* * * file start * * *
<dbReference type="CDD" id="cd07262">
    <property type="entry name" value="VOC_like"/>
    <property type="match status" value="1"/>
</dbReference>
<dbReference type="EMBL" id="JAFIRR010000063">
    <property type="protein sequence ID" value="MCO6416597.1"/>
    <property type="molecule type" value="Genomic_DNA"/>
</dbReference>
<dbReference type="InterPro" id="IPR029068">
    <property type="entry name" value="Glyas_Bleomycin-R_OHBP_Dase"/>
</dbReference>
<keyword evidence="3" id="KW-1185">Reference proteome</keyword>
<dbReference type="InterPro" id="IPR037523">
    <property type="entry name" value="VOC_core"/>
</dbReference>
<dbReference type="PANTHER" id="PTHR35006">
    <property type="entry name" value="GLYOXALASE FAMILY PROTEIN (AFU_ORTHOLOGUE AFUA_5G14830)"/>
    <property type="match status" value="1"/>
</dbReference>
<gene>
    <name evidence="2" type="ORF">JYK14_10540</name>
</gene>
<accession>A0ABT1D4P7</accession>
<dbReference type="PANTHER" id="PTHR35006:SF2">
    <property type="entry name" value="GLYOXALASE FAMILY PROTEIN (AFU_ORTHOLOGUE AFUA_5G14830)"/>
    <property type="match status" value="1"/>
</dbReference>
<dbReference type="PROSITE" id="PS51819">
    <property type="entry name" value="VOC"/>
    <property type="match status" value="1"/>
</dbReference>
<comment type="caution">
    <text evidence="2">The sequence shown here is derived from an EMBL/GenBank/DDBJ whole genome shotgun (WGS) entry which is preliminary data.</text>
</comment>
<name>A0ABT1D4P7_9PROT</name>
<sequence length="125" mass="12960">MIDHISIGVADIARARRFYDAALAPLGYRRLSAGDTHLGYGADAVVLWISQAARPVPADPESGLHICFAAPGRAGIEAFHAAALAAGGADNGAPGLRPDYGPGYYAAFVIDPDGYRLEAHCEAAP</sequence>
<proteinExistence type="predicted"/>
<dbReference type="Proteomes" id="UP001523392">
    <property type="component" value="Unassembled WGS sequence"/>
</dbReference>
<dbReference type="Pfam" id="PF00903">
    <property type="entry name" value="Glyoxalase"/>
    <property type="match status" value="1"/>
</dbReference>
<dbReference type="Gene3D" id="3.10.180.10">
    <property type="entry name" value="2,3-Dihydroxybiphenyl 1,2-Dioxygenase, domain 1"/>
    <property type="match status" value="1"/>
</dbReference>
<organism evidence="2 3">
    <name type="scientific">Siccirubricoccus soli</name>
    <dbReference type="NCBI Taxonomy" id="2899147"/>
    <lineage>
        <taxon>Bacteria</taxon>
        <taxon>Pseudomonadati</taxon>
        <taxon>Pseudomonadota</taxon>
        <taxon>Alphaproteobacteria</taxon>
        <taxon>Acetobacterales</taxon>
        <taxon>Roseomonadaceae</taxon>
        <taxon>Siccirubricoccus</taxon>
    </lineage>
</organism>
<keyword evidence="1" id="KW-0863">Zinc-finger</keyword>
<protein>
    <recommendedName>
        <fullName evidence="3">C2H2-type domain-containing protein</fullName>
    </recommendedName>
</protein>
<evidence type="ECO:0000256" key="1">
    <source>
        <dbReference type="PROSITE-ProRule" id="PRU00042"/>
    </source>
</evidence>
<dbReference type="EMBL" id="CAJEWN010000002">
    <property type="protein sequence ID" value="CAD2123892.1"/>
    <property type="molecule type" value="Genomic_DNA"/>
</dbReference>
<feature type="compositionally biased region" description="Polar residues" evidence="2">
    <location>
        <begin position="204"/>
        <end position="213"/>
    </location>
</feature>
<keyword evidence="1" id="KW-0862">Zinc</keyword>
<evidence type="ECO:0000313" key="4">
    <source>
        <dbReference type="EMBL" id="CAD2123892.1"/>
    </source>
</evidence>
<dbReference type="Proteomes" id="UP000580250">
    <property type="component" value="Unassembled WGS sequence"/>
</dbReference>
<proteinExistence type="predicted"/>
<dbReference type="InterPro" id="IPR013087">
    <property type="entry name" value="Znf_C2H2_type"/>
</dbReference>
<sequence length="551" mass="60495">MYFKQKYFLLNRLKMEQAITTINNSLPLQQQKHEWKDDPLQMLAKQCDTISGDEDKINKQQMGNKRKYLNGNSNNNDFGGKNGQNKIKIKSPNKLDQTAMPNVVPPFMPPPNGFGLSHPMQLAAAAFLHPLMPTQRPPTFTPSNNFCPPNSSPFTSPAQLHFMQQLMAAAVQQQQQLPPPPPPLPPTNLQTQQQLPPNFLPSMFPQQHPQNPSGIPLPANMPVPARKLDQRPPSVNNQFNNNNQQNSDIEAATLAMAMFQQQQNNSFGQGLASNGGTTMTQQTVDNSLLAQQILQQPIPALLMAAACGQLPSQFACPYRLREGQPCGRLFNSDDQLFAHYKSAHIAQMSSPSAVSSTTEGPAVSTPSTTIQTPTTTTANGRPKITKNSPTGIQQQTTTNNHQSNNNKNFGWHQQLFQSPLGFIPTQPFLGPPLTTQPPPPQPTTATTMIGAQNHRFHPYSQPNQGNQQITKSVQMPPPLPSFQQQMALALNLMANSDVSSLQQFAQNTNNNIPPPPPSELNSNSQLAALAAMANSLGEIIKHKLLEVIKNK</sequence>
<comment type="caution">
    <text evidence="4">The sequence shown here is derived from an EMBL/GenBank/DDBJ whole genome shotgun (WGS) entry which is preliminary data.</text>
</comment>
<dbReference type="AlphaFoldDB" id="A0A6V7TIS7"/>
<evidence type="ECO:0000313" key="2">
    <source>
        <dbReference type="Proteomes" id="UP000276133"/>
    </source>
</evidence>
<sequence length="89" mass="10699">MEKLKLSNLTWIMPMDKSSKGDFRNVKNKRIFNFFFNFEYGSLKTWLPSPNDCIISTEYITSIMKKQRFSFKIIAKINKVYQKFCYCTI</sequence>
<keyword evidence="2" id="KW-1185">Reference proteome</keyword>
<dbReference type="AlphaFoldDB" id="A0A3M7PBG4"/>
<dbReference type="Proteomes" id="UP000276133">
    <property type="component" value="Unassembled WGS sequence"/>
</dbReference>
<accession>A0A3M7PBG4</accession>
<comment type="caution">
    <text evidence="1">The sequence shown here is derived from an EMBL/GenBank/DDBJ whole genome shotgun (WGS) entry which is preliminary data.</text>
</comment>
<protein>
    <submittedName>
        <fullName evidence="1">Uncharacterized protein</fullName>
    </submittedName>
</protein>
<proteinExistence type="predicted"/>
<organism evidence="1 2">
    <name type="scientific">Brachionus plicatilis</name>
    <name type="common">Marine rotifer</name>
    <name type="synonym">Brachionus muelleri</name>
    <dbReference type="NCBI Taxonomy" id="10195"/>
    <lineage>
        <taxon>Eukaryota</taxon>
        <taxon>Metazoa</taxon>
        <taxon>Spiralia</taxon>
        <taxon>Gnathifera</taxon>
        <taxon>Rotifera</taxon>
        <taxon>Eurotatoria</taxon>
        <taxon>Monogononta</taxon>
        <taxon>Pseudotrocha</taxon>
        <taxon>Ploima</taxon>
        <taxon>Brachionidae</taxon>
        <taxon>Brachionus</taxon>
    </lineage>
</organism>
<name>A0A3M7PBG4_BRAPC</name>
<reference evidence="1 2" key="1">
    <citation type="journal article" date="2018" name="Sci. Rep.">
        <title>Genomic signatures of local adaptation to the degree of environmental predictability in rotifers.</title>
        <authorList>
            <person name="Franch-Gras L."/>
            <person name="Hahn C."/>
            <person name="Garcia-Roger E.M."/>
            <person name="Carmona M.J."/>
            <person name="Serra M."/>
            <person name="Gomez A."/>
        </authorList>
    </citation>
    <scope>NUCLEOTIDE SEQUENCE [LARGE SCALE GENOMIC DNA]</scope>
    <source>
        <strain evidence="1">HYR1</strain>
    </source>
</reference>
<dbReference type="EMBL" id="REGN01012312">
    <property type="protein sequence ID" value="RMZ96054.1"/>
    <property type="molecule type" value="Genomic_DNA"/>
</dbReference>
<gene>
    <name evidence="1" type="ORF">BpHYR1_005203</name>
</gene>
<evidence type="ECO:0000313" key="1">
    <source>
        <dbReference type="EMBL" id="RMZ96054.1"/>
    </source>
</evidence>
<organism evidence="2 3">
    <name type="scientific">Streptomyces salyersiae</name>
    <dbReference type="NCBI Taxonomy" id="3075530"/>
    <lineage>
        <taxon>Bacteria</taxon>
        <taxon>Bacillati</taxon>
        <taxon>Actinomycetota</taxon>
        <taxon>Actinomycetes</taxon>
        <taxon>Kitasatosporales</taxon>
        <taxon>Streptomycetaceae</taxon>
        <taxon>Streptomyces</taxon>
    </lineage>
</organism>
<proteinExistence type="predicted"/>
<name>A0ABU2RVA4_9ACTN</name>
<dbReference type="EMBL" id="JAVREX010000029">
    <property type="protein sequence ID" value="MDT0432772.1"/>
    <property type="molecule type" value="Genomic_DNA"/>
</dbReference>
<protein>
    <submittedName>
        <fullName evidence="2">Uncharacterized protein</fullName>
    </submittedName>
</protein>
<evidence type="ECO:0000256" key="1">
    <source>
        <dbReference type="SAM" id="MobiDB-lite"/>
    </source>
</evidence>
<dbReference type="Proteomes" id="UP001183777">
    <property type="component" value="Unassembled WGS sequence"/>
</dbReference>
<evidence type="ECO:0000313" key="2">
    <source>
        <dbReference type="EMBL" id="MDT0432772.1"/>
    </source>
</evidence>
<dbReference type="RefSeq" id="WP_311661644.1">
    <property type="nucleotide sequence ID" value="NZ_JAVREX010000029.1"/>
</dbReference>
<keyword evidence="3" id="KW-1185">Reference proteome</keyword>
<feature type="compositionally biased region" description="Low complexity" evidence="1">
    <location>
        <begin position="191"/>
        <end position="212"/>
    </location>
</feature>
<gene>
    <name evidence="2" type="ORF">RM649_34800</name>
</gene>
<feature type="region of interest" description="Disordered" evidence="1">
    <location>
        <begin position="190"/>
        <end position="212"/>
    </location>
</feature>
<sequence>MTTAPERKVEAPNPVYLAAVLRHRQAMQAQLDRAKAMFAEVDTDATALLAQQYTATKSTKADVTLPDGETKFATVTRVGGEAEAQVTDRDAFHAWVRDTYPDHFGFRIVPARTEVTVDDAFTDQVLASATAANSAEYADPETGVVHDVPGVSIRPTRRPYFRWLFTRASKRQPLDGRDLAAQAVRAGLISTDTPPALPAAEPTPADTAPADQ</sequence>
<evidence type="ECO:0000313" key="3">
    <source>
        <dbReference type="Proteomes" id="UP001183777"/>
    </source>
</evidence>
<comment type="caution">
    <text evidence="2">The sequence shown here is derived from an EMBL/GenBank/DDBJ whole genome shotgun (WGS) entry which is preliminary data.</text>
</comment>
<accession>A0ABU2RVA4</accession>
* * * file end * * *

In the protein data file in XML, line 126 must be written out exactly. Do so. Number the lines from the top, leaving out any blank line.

    <dbReference type="NCBI Taxonomy" id="10195"/>